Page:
The plaintiff has withdrawn its claim for counsel fees in the present action, and the issue on appeal involves only the correctness of the judgment in awarding the other items of damage, the reasonableness of which is not disputed. The defendant claims to be relieved of liability by an exclusion clause in its policy and that it had no duty to defend the plaintiff in the negligence action. The court's finding is not subject to correction.
The plaintiff's property consisted of a tract of land on which were located a large stone monastery occupied as a residence by the priests, seminarians and brothers, a dwelling house, a garage containing a walk-in freezer, and a pump house. The dwelling house is immaterial to the present controversy. The only source of electric power for the monastery, garage, freezer, pump house and various electrical appliances, such as washing machines, an electric dryer, a cooking range and the like, was a temporary overhead wire carrying 100 amperes of current which ran from a pole situated 125 feet distant. Constant power failures had occurred which required the changing of fuses, and the wiring for the existing electrical system was worn, damaged by excessive heat, overloaded, inadequate and a fire hazard. During the summer of 1960, the plaintiff planned an addition to the monastery to provide additional accommodations for the resident brothers and seminarians. In September, 1960, the plaintiff contracted with Bonvicini Building Company, Inc., hereinafter called Bonvicini, that Bonvicini would furnish all labor and materials to construct the addition except for exterior stone work, plumbing and heating. Bonvicini's contract included all electrical wiring within the new addition, the current for which was to be brought to a meter board in the new addition from a meter board in the existing monastery. Bonvicini sublet the electrical work to the D. M. Laraia Electrical Engineering Company, hereinafter called Laraia. The exterior stone work was laid by the seminarians and brothers, and the plumbing and heating was independently contracted for by the plaintiff. While Laraia was at work under its contract with Bonvicini, spokesmen for the plaintiff and Laraia discussed the condition of the existing electrical system. They concluded that it was then overloaded and that an extension of it into the new addition would be an increased hazard, even though only a light load of 20 to 25 amperes would be required to serve the new addition. A 200-ampere system was decided upon, the wiring for which Laraia would place underground in a ditch to be dug by the seminarians and brothers. The ditch was dug from the power pole to an existing retaining wall of the monastery courtyard on which the new addition was located. Laraia's agreement to replace the existing overhead wiring with the underground wiring system was made directly with the plaintiff and was independent of Laraia's contract with Bonvicini. The new line would supply all electrical power for the existing buildings and facilities plus the 20 or 25 amperes required by the new addition. After the ditch had been dug, Stephen Shuhi, while he was delivering a tank of gas on the plaintiff's premises, fell into the ditch and was injured. At the time of Shuhi's fall, Bonvicini had nearly completed its work on the new addition. Whether Laraia's interior electrical work in the new addition under its contract with Bonvicini had been completed does not appear.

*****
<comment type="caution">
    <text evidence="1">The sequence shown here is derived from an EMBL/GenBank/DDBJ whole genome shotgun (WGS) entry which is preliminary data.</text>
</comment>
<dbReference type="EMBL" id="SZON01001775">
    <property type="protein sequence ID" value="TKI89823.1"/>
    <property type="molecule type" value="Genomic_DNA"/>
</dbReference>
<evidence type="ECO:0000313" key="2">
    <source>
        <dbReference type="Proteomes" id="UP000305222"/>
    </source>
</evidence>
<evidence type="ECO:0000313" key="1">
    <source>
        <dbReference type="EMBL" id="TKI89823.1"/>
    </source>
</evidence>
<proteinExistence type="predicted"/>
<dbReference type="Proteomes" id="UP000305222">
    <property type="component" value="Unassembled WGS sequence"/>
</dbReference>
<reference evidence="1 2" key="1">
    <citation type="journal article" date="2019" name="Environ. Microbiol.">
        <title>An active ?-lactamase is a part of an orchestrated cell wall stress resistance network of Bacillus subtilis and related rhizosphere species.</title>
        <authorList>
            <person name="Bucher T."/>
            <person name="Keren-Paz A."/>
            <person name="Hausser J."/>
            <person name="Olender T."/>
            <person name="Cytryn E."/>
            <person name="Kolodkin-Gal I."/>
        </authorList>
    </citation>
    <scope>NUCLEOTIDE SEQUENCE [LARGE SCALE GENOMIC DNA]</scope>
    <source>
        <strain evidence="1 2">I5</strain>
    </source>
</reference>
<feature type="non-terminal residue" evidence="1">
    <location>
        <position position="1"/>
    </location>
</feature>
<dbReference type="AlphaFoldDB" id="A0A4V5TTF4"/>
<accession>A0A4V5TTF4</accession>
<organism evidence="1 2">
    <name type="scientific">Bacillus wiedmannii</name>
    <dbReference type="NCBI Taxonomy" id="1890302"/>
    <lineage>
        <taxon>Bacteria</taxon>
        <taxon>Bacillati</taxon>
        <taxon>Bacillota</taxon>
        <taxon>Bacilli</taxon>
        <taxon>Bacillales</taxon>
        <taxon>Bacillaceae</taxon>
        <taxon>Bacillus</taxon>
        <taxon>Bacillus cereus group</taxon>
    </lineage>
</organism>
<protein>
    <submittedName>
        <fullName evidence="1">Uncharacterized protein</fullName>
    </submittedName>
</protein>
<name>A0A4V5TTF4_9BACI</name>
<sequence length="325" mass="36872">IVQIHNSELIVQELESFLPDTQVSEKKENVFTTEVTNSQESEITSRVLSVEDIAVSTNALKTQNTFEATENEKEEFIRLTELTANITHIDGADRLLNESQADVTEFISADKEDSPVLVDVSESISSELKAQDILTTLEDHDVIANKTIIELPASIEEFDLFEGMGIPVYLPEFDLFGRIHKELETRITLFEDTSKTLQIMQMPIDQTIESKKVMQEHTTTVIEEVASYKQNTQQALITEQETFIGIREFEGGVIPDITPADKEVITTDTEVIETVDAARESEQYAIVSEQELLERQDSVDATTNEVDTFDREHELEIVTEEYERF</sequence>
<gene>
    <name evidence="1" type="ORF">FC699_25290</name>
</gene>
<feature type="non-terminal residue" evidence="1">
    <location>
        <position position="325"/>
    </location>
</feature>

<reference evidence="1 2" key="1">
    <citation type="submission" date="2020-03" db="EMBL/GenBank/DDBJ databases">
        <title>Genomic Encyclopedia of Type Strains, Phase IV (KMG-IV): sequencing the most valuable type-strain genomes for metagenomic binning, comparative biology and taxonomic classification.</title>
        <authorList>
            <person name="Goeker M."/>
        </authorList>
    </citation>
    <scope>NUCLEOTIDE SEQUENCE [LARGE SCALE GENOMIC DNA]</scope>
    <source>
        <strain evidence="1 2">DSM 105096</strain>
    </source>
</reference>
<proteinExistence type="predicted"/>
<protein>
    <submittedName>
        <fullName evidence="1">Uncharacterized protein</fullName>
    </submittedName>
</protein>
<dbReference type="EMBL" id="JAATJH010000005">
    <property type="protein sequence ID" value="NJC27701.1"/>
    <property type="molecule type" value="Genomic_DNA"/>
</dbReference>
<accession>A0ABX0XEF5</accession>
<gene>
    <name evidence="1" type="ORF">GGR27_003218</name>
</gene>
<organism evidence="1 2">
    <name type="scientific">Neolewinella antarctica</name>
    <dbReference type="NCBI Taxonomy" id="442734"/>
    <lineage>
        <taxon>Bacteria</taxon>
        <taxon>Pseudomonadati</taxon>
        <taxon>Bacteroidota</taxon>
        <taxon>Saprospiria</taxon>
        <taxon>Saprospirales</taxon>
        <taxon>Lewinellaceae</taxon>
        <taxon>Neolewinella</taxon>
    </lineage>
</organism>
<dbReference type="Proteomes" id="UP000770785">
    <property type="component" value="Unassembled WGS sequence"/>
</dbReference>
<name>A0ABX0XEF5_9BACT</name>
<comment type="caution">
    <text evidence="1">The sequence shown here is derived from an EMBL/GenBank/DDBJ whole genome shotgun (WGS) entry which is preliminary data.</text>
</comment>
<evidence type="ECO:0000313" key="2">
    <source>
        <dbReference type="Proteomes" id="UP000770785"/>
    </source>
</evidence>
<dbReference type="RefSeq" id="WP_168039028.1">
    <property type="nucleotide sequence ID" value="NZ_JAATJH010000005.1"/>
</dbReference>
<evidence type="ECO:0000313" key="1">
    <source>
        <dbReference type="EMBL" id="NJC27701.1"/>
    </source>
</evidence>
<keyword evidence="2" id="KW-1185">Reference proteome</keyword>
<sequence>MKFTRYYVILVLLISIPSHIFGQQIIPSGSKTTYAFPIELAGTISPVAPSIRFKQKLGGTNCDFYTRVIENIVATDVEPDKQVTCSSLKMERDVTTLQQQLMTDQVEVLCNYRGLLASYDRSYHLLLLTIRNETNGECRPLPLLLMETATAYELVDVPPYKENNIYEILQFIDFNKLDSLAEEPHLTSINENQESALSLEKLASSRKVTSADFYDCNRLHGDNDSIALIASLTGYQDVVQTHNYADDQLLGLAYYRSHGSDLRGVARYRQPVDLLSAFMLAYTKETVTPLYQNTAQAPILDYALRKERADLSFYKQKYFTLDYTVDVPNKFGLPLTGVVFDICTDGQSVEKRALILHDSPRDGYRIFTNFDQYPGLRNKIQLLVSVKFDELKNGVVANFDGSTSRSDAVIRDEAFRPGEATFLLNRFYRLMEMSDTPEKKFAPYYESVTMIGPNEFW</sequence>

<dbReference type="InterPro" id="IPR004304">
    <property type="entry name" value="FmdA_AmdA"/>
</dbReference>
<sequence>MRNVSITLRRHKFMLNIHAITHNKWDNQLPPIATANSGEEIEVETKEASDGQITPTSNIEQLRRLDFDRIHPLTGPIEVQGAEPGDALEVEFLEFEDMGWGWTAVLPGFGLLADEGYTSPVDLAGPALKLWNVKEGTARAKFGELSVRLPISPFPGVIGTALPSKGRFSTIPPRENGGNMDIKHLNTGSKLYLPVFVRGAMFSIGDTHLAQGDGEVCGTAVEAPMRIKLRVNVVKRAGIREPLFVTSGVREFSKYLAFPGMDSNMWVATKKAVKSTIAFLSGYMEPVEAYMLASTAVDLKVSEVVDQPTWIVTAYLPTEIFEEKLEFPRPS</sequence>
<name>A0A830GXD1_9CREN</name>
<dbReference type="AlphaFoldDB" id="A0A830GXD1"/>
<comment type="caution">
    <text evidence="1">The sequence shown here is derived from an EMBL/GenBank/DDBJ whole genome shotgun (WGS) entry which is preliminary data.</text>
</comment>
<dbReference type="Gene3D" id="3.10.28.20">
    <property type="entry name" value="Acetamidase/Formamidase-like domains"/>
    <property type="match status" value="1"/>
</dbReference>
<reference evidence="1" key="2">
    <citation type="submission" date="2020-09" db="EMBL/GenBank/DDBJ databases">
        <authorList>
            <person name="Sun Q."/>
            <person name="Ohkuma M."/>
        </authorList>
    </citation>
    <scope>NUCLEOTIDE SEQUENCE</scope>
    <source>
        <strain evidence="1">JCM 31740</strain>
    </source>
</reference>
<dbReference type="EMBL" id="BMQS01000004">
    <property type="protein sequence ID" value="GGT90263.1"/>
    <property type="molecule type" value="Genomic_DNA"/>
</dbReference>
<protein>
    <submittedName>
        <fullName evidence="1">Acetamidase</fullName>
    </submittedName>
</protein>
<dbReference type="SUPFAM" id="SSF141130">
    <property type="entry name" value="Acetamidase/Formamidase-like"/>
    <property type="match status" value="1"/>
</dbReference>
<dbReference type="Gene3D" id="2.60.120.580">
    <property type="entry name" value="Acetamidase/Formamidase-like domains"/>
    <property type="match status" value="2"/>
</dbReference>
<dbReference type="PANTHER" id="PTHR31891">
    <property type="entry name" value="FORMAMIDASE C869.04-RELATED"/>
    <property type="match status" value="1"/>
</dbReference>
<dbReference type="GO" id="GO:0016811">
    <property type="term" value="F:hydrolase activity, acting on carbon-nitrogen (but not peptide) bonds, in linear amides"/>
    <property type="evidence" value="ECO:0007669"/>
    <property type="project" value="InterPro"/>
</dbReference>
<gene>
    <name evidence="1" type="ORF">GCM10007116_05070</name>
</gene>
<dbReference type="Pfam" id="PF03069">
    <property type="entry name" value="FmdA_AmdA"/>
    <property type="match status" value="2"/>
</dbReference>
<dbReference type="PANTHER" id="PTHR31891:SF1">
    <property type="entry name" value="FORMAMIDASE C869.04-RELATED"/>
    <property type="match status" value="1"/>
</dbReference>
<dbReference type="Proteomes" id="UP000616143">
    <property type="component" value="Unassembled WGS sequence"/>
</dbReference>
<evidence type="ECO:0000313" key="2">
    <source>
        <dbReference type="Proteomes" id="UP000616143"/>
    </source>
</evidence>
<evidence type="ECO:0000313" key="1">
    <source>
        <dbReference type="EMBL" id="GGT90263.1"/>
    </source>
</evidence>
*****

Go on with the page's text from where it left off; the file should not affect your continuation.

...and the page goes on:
Shuhi brought suit against the plaintiff to recover damages for his injuries, alleging that the plaintiff (the defendant in that action) was the owner and in possession and control of the real estate, that it had ordered a tank of gas from Shuhi's employer to be delivered to its property, and that Shuhi, while he was delivering the tank of gas at a location designated by the plaintiff, fell into a nearby ditch which was about three feet deep and was substantially filled with snow. Shuhi alleged that the plaintiff (the defendant in that action) was negligent in causing the ditch to be dug and in leaving it unguarded when it knew that Shuhi would be making a delivery in the area and would be likely to fall into the ditch; in failing to warn him of the presence of the ditch; in failing to protect the ditch by barricades when it knew that the ditch contained snow and constituted a concealed trap; and in failing to use reasonable care to maintain its property in a reasonably safe condition for persons lawfully thereon.
By the terms of the policy which the defendant had issued to the plaintiff, the defendant agreed "[t]o pay on behalf of the Insured [plaintiff] all sums which the Insured shall become legally obligated to pay as damages because of bodily injury,. . . sustained by any person, caused by accident and arising out of the hazards hereinafter defined." The policy provided that the defendant would "defend any suit against the Insured alleging such injury, . . . and seeking damages on account thereof, even if such suit is groundless, false or fraudulent".